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Business

From Coal to Centers of High-tech

While workers at carmaker Opel in Bochum in Germany are worried about their jobs, newly-founded biomedical companies have created 1,000 jobs in the city with more expected to follow in an effort to boost the region.

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With coal mines closing, innovative industry is the hope for the region

Once the country's coal-mining and industrial center, Germany's Ruhrgebiet region in the western German state of North Rhine-Westphalia has been suffering for decades as coal mines closed and steel plants struggled.

Essen: Zeche Zollverein

The Zollverein Zeche in Essen already shut down in 1986

Efforts to stem the economic downturn have been going on for almost as long. Back in 1968, a so-called "Ruhr development program" aimed to improve the region's infrastructure was started. Currently, the "Goal 2 program 2002-2006" represents yet another attempt to infuse life into dying cities.

Together with the European Union, the state has set aside almost €2 billion ($2.46 billion) to help fund companies working in six "fields of excellence," including logistics, life sciences, micro systems and energy technology.

Small firms can especially profit from the program, said Hartmut Weigelt of the Life Technologies Ruhr Network, who helps identify fund-worthy projects at universities and in the private sector.

A never-ending process

Frau im Labor mit Mikroskop

Biomedical companies often lack the money to proceed with projects

The money can help companies to set up new production technologies, especially in the biomedical sector, Weigelt said, adding that the program aims to finance new projects that might not take off otherwise because of high economic risks.

Economic experts said the program is a step in the right direction.

"Structural change is not something that you can do and then you're done with it," said Christoph Schmidt, president of the RWI economic research institute. "It has to go on, you have to keep adding things to be able to compete internationally. That's why it's the right thing to focus on research and education, on new technologies, on scientific transfer."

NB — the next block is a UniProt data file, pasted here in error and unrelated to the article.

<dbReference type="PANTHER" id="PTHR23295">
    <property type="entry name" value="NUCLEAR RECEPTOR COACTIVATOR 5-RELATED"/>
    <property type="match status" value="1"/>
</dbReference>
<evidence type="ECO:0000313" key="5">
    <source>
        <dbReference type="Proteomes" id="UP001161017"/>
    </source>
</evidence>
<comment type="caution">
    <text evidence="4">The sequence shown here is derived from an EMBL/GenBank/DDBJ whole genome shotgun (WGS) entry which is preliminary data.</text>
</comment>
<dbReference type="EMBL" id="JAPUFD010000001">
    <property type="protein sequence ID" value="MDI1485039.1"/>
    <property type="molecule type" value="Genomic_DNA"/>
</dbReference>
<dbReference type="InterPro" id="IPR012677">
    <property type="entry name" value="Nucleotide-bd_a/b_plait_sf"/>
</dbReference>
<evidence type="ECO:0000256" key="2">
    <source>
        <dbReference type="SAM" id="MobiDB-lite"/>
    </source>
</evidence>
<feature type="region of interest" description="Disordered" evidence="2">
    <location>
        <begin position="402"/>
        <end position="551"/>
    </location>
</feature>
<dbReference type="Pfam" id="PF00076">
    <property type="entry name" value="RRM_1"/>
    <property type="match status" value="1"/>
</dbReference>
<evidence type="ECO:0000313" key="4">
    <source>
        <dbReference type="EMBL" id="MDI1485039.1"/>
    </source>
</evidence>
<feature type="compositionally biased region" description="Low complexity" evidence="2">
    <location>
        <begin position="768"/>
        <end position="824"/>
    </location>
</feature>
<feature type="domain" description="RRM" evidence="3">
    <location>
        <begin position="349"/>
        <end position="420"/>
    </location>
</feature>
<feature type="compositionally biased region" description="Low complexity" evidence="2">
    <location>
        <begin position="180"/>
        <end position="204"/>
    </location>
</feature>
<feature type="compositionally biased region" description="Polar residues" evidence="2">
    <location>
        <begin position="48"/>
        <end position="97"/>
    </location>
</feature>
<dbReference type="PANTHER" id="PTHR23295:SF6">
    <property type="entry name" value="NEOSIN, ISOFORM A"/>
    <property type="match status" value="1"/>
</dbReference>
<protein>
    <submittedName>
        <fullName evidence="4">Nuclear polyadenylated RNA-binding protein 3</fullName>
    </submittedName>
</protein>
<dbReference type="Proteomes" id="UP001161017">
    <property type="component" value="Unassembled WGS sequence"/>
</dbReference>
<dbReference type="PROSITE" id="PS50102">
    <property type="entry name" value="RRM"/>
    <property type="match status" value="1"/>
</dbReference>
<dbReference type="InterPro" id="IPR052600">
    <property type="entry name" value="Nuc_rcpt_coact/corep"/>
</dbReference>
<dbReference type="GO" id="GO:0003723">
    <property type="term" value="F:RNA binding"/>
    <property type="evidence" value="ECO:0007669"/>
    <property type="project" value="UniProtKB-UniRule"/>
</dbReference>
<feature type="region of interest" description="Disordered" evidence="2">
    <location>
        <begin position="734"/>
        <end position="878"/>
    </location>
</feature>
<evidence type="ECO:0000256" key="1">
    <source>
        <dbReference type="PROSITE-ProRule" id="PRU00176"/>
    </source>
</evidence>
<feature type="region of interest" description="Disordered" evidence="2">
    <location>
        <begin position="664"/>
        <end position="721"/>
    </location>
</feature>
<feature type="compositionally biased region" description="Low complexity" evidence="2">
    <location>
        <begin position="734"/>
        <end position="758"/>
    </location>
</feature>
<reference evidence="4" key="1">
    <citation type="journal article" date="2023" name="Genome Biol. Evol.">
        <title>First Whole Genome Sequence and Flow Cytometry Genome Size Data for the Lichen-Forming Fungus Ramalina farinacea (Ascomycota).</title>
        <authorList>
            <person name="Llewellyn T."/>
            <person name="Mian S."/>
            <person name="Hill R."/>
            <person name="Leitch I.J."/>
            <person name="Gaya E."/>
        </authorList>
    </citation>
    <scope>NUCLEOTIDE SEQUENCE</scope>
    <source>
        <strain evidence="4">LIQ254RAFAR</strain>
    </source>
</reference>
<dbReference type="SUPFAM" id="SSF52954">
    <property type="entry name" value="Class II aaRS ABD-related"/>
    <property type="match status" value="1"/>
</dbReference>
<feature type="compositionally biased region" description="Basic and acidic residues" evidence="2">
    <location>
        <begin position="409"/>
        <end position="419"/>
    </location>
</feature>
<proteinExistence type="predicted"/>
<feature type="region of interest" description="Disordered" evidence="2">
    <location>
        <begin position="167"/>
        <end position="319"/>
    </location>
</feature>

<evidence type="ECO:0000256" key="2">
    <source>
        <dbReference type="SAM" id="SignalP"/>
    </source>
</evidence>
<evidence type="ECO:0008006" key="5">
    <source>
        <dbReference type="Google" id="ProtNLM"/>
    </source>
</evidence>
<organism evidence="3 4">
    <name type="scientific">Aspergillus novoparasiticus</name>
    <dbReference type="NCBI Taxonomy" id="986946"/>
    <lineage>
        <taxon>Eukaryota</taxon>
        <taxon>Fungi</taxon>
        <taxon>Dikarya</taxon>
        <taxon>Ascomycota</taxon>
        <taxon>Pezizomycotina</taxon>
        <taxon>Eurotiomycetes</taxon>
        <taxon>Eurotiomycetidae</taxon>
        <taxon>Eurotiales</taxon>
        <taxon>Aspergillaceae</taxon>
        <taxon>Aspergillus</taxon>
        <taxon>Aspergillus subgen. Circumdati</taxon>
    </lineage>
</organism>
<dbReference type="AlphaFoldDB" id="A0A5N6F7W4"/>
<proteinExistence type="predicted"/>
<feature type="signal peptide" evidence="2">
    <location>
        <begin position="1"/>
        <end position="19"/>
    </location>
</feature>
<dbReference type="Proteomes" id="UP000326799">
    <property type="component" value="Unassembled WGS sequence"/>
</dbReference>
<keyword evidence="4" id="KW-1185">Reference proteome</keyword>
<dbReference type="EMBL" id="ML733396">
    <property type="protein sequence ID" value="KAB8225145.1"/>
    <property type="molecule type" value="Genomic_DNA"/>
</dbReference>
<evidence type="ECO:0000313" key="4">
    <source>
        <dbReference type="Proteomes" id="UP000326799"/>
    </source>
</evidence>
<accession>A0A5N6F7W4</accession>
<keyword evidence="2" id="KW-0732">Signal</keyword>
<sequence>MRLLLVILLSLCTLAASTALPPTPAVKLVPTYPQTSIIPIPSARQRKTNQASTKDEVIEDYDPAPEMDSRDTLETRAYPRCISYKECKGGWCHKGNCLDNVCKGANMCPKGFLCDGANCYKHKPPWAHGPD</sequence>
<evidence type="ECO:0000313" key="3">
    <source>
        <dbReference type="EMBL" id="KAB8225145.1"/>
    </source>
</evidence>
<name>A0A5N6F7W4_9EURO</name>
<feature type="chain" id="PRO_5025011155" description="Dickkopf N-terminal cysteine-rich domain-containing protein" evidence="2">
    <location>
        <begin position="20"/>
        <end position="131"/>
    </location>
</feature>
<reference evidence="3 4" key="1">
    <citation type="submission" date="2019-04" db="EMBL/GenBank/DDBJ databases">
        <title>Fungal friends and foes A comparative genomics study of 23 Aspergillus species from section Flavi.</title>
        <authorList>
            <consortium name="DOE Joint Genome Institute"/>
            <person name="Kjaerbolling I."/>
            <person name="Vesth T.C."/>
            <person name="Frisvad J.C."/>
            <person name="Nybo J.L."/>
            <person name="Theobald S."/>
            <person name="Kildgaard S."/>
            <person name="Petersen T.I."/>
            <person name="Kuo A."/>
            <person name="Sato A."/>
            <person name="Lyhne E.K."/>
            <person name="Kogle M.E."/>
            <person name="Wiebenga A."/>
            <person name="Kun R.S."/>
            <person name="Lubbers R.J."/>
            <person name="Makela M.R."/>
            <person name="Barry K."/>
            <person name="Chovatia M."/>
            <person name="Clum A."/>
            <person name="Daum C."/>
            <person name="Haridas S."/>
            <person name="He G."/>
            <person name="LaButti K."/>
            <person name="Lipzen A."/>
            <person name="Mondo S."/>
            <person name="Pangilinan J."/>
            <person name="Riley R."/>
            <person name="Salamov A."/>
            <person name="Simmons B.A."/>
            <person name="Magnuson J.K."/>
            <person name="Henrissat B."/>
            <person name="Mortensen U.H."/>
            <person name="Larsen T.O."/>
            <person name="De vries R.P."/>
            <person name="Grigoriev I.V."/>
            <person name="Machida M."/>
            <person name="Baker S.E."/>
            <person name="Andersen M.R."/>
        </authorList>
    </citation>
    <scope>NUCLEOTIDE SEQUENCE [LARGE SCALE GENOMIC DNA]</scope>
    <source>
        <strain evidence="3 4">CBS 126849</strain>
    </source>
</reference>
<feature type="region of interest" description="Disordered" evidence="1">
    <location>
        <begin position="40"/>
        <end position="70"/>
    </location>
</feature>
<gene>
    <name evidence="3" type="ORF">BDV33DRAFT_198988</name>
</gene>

Bureaucratic hurdles

But bureaucratic hurdles have prevented many companies from seeking funds so far, Weigelt said: Approval can take up to two years and applicants have to have matching funds -- a problem for many German companies.

"We have a structural problem," Weigelt said, adding that there's a need to come up with financing mechanisms to raise a company's equity share so that it can apply for funding.

Some success stories

North Rhine-Westphalia is trying to do just that: The state is willing to vouch for up to 80 percent of bank credits. Time is running out to apply for the funds as €130 million will return to the EU's new technologies fund in 2006 if they have not been distributed.

Program officials can point to some success stories, however. In Bochum, 15 newly founded biomedical companies created about 1,000 new jobs.

Opelwerk in Bochum

Worker's entering Bochum's Opel factory

Another 5,000 are expected to be added in a new biomedical business park -- a glimmer of hope in a city where 4,500 auto industry workers are currently fearing for their jobs following the news that General Motors will make drastic cuts at its German subsidiary, Opel.

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